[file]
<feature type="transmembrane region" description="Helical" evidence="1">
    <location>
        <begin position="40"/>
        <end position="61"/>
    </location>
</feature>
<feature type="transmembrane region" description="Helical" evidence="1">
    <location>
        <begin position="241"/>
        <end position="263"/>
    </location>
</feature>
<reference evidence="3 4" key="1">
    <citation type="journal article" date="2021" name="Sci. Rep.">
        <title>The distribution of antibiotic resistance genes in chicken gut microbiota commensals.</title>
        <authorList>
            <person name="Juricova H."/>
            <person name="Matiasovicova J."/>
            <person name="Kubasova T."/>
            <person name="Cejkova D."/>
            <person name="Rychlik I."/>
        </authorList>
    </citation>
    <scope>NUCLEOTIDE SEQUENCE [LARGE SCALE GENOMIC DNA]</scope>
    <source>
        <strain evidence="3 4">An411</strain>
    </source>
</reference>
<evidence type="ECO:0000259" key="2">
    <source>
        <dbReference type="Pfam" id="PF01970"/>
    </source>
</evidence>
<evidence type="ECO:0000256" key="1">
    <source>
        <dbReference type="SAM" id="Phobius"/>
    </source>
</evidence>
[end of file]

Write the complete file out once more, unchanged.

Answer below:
<feature type="transmembrane region" description="Helical" evidence="1">
    <location>
        <begin position="40"/>
        <end position="61"/>
    </location>
</feature>
<feature type="transmembrane region" description="Helical" evidence="1">
    <location>
        <begin position="241"/>
        <end position="263"/>
    </location>
</feature>
<reference evidence="3 4" key="1">
    <citation type="journal article" date="2021" name="Sci. Rep.">
        <title>The distribution of antibiotic resistance genes in chicken gut microbiota commensals.</title>
        <authorList>
            <person name="Juricova H."/>
            <person name="Matiasovicova J."/>
            <person name="Kubasova T."/>
            <person name="Cejkova D."/>
            <person name="Rychlik I."/>
        </authorList>
    </citation>
    <scope>NUCLEOTIDE SEQUENCE [LARGE SCALE GENOMIC DNA]</scope>
    <source>
        <strain evidence="3 4">An411</strain>
    </source>
</reference>
<evidence type="ECO:0000259" key="2">
    <source>
        <dbReference type="Pfam" id="PF01970"/>
    </source>
</evidence>
<evidence type="ECO:0000256" key="1">
    <source>
        <dbReference type="SAM" id="Phobius"/>
    </source>
</evidence>